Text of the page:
Encourage Learners to Reflect on What They Just Learned
Keeping learners focused and engaged can be a real challenge.
For many learners, the e-learning course is just another workplace hurdle they need to overcome before they can focus on their “real work.”
What are some ways course designers can keep learners focused and engaged without overcomplicating the development process?
One way to engage your learners is by inviting them to reflect on what they just learned. Rather than building custom practice activities for every module, try asking your learners an open-ended question that connects the content to real-world activities.
Example of Learning Journals in E-Learning
One great example of a learning journal is one that is available throughout the course and features text entry fields to capture learners’ thoughts for each section of the course.
Created in Articulate Storyline, the journal is contained in a multilayer lightbox slide using basic text entry fields to capture learners’ thoughts.
What Would You Do?
Learning journals don’t need to be skeuomorphic or complicated interactions. A video, case study, or short paragraph is all you need to set up the scenario.
Ask a reflective question like “What would you do?” and include a blank text entry field so learners can jot down their answers.
Make it interactive by including an option for learners to compare their answers with an expert’s recommendation or response.
The goal is to find creative ways to encourage learners to reflect in meaningful ways. And that’s what this week’s e-learning challenge is all about!
Challenge of the Week
This week, your challenge is to share an example that shows how learning journals and note-taking can be used in e-learning courses.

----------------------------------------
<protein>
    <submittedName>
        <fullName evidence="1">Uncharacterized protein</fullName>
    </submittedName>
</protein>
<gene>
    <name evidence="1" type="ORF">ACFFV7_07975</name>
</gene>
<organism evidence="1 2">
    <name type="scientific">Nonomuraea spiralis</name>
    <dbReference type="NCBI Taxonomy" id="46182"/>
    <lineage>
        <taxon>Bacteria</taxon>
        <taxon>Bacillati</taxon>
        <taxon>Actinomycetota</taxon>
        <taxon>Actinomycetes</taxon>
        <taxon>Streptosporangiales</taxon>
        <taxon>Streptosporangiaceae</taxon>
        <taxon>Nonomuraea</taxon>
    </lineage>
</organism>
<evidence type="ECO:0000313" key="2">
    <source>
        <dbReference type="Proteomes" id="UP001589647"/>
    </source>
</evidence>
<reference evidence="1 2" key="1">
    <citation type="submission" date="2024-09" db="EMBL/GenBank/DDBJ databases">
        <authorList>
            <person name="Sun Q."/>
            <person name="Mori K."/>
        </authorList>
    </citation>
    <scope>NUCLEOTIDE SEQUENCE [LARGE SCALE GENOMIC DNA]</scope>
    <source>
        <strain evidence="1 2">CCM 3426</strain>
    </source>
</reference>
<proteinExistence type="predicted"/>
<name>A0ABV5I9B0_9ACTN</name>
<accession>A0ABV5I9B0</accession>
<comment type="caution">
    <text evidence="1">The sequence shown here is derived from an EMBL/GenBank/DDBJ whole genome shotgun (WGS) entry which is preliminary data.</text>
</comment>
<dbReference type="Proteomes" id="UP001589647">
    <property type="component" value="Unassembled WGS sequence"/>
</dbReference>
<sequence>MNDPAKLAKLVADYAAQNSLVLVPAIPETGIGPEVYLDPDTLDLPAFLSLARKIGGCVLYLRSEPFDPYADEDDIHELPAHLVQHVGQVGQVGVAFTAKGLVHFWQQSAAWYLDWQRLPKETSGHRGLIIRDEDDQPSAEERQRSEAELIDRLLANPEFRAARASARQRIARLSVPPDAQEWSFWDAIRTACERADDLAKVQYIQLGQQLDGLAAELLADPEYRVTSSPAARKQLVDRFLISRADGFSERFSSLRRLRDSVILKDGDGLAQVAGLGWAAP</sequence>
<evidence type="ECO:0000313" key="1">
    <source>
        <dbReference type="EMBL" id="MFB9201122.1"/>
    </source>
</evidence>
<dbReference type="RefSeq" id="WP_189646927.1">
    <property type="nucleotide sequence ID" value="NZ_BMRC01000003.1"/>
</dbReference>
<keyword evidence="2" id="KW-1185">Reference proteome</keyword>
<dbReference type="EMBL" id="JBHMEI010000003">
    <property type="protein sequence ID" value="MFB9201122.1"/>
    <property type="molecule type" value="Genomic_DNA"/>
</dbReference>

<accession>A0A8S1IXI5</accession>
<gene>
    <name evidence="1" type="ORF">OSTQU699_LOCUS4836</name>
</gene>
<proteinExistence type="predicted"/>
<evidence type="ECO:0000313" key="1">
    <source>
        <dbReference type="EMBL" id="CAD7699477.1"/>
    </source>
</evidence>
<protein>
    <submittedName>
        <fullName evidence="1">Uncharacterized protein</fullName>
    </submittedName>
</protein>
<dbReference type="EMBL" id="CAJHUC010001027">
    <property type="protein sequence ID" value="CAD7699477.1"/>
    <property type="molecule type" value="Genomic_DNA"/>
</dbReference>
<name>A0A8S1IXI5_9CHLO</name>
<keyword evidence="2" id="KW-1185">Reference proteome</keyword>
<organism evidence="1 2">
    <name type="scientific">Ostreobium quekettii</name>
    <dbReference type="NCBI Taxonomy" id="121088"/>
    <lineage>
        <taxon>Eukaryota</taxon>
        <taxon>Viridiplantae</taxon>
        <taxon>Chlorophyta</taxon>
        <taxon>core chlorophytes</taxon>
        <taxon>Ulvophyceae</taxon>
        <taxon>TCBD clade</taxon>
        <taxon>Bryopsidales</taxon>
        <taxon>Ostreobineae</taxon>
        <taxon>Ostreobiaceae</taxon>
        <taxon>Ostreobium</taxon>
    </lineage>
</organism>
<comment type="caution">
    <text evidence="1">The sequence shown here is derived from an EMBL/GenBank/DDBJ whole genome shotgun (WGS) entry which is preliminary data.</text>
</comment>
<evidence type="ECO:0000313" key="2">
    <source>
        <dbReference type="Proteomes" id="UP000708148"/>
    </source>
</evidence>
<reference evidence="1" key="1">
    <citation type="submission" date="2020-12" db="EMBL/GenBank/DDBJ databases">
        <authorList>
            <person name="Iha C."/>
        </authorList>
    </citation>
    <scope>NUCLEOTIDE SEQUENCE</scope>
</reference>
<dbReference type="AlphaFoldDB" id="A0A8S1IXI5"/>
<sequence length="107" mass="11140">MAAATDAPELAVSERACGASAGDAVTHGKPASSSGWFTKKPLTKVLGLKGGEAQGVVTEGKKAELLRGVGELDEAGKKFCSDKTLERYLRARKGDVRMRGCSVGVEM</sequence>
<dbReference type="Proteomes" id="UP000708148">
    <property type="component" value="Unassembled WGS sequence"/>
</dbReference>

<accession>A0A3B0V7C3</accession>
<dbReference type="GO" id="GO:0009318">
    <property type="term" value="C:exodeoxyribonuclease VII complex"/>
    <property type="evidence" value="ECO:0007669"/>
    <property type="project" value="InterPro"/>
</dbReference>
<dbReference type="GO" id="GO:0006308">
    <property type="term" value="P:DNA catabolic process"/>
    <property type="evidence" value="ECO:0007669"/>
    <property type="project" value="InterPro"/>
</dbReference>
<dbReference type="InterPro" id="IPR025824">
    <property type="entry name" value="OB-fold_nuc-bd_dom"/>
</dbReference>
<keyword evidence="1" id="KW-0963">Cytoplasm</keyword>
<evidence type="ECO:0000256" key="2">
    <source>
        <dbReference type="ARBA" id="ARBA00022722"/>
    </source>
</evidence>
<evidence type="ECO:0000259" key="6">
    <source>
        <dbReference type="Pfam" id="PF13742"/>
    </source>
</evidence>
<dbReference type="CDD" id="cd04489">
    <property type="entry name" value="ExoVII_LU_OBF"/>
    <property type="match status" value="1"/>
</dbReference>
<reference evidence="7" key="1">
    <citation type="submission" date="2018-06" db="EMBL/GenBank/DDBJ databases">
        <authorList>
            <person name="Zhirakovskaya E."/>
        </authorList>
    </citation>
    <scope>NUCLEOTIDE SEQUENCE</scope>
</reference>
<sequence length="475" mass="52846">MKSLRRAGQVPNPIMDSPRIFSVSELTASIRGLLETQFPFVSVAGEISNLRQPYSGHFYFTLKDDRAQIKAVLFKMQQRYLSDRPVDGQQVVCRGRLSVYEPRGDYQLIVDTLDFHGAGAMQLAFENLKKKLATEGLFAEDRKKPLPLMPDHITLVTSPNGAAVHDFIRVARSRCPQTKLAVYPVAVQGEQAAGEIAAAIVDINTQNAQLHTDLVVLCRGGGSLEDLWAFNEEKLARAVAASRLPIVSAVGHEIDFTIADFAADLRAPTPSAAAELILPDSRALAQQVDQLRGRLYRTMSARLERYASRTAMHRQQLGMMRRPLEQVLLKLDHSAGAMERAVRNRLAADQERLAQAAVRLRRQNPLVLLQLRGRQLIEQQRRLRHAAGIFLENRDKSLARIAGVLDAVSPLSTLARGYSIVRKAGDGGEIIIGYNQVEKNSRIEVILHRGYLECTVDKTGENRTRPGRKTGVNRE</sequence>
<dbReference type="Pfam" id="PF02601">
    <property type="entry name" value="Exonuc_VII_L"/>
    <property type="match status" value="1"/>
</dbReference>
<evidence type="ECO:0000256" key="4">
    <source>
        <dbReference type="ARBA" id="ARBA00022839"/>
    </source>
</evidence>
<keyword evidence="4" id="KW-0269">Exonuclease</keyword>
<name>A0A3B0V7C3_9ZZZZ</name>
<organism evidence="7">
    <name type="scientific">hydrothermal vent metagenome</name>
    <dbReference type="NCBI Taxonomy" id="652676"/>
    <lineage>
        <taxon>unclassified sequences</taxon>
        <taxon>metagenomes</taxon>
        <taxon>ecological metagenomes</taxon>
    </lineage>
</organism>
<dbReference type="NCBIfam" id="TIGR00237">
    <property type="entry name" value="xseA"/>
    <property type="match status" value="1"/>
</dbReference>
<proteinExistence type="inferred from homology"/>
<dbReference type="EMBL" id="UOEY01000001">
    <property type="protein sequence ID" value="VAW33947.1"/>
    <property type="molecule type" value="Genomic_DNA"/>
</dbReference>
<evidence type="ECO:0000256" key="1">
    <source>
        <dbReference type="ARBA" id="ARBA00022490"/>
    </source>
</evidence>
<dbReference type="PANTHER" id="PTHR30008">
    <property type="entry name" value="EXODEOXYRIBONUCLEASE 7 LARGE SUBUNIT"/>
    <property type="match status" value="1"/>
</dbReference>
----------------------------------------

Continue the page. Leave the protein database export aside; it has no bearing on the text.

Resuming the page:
You don’t have to build out a fully working example.
The goal for this challenge is to show different ways learners can reflect on their material and collect the info for later use.
Tom has a good post on learning journals and reflective note-taking in e-learning: How to Create a Learning Journal to Go with Your E-Learning Courses.
Stephanie Harnett shared some awesome source files and screencasts on creating learning journals and notetaking:
- Screenr Part 1: Demonstration - https://player.vimeo.com/video/204928444
- Screenr Part 2: How It Was Built - https://player.vimeo.com/video/204928450
- Storyline Source: http://bit.ly/INWKD7
- Published Output: http://bit.ly/1gmwbnb
Last Week’s Challenge:
Before you journal on the cool ideas you intend to share in this week’s challenge, take a look at the multimedia learning examples community members shared in last week’s challenge:
Wishing you a reflective week, E-Learning Heroes!
New to the E-Learning Challenges?
The weekly challenges are ongoing opportunities to learn, share, and build your e-learning portfolios. You can jump into any or all of the previous challenges anytime you want. I’ll update the recap posts to include your demos.